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News Release | U.S. PIRG | Democracy

U.S. PIRG Applauds the Introduction of the Government by the People Act

Washington, DC – U.S. PIRG proudly endorses the Government By the People Act, legislation introduced today in the U.S. House of Representatives that would put ordinary Americans back in charge of our elections.

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Report | U.S. PIRG Education Fund | Democracy

Elections Confidential

“Elections Confidential” describes how secret donors poured hundreds of millions into the 2012 election through social-welfare groups that are really political vehicles and via shell corporations formed as conduits to hide a funder’s identity. The first post-Citizens United presidential election cycle was bought and paid for by a handful of wealthy donors, but the corrosive influence of money in politics was amplified by the fact that we don’t know who – or what – actually provided much of the funding.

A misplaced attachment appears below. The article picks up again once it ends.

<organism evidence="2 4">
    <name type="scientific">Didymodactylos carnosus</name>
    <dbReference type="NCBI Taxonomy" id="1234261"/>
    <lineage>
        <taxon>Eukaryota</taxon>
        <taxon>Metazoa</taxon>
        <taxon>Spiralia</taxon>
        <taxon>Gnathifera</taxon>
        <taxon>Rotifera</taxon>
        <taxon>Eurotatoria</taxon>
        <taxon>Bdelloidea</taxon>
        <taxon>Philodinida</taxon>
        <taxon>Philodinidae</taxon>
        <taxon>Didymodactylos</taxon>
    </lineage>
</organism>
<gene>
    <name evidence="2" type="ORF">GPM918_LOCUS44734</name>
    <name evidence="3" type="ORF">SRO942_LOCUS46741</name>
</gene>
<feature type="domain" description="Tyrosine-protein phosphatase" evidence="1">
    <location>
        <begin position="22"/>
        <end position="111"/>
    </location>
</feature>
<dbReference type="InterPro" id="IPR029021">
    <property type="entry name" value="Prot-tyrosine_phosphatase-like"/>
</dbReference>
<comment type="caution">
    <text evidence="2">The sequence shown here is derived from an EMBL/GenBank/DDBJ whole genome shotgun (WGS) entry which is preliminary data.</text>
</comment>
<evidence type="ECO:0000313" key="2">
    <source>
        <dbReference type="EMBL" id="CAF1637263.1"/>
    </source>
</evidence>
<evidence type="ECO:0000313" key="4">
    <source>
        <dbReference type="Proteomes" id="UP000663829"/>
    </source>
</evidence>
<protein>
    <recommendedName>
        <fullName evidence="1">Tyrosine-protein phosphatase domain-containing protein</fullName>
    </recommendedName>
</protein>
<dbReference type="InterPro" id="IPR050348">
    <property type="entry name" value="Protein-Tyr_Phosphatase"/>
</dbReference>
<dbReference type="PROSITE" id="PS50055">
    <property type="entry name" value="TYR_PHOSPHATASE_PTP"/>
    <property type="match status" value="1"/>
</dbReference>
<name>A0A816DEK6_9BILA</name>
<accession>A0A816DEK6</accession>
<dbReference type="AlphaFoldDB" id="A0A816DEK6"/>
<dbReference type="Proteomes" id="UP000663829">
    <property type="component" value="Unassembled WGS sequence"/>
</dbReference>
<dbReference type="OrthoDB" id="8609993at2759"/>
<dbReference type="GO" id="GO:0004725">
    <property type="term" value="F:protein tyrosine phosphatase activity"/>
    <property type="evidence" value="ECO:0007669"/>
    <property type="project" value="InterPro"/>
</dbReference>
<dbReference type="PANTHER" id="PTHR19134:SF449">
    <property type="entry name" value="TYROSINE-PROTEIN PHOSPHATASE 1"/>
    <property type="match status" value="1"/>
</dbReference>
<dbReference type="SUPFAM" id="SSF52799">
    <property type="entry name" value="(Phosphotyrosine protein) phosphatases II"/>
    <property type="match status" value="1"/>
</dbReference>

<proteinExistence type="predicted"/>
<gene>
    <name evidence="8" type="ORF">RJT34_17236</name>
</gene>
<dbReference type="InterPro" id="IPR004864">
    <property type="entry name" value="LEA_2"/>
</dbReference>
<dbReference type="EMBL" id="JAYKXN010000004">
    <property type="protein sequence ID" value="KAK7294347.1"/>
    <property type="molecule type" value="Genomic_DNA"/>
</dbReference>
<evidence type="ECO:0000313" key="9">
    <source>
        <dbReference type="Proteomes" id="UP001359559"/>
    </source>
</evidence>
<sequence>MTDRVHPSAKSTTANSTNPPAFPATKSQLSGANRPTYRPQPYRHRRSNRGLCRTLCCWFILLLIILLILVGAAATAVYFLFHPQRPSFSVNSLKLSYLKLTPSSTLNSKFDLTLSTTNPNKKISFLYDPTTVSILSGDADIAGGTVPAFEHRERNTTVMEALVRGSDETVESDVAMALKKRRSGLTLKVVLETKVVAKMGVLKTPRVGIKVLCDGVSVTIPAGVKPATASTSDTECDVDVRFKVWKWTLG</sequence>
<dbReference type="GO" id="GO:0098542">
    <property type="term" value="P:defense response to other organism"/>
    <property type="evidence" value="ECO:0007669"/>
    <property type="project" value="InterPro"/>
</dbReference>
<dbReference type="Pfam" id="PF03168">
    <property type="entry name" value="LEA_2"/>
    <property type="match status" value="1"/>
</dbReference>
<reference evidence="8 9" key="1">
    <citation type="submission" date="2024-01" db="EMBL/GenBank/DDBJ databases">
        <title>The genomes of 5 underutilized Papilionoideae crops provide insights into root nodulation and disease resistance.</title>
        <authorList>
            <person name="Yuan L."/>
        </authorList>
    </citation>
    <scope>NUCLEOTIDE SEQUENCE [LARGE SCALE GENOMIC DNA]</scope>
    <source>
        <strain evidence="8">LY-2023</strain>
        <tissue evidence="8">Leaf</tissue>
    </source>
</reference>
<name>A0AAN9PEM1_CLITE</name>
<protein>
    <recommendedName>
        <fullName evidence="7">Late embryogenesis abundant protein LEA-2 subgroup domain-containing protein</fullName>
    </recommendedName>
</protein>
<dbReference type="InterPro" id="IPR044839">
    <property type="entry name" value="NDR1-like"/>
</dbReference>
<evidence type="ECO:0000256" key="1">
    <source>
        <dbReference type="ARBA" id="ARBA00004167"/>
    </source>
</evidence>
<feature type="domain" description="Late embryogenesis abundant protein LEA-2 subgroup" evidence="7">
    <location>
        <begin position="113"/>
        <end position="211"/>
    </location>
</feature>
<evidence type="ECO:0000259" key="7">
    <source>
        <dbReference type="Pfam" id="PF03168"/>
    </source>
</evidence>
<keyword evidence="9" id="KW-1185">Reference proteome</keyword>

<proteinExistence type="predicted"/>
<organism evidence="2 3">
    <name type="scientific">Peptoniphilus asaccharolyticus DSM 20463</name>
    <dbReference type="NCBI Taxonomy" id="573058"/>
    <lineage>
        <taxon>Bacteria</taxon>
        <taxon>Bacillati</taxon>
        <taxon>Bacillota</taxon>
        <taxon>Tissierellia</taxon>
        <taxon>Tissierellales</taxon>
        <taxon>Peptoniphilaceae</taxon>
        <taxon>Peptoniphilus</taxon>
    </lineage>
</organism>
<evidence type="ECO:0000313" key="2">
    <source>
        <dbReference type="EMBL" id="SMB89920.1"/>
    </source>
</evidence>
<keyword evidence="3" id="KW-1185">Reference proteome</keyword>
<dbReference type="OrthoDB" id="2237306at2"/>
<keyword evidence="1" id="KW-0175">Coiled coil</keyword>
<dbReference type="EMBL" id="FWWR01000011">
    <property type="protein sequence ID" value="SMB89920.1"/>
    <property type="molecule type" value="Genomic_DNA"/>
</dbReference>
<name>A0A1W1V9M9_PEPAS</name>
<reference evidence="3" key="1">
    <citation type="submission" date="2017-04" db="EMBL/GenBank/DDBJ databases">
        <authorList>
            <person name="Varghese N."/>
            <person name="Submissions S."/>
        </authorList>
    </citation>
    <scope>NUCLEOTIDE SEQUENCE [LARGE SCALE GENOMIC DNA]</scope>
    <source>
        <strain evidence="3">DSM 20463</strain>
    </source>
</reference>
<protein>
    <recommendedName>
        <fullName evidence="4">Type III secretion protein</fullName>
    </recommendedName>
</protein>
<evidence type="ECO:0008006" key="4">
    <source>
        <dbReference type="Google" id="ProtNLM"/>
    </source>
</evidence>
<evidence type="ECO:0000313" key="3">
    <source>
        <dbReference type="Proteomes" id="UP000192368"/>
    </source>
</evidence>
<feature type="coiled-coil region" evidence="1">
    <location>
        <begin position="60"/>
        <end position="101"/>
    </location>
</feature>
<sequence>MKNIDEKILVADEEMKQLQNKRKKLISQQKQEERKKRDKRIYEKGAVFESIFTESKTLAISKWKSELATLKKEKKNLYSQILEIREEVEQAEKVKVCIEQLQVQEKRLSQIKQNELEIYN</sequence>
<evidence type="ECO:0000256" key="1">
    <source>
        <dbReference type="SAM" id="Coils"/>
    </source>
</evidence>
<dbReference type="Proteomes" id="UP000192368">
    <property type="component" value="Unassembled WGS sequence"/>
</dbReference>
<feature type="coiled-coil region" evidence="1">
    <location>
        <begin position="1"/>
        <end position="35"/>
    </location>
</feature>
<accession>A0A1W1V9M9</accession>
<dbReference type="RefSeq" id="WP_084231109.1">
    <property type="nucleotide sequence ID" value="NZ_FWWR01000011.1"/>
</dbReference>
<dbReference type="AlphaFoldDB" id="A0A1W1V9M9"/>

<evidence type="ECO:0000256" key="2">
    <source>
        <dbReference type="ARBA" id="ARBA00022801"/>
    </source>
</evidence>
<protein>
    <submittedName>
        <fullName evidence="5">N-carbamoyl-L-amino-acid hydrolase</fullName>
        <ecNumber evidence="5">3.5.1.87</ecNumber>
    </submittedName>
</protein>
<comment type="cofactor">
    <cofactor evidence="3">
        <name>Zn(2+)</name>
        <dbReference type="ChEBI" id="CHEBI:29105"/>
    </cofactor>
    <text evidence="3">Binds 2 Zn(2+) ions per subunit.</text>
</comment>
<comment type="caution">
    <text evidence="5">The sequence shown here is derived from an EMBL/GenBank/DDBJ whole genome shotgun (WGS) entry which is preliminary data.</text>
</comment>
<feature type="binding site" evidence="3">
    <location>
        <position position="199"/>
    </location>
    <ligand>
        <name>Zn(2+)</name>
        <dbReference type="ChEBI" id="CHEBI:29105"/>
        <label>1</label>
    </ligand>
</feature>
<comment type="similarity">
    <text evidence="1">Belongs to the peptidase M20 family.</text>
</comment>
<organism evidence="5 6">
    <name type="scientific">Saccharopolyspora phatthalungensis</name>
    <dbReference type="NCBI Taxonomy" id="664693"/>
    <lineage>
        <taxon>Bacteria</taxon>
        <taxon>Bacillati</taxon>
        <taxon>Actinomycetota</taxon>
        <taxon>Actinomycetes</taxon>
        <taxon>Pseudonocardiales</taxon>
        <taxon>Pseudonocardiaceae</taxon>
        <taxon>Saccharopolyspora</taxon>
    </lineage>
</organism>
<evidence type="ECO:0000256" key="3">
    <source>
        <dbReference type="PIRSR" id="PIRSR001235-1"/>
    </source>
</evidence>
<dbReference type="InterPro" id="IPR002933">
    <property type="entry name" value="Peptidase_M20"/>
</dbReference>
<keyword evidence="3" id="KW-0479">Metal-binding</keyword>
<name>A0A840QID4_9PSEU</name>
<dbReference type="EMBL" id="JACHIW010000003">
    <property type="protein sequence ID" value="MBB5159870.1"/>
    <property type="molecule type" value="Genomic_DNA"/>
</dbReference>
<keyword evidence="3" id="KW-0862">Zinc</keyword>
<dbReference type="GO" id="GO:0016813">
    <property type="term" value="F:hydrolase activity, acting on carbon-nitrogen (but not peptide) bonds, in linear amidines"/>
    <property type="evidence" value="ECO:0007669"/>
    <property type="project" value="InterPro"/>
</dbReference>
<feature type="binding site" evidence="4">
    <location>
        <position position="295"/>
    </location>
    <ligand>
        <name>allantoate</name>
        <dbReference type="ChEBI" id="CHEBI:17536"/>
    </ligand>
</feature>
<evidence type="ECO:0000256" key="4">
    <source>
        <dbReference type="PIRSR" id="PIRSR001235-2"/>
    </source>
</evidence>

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Report | U.S. PIRG Education Fund, Demos | Democracy

Billion-Dollar Democracy

The first presidential election since Citizens United lived up to its hype, with unprecedented outside spending from new sources making headlines.

Demos and U.S. PIRG analysis of reports from campaigns, parties, and outside spenders to the Federal Election Commission found that our big money system distorts democracy and creates clear winners and losers.

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Report | U.S. PIRG Education Fund, Demos | Democracy

Distorted Democracy: Post-Election Spending Analysis

A new analysis of data through Election Day from the Federal Election Commission (FEC) and other sources by U.S. PIRG and Demos shows how big outside spenders drowned out small contributions in 2012: just 61 large donors to Super PACs giving an average of $4.7 million each matched the $285.2 million in grassroots contributions from more than 1,425,500 small donors to the major party presidential candidates.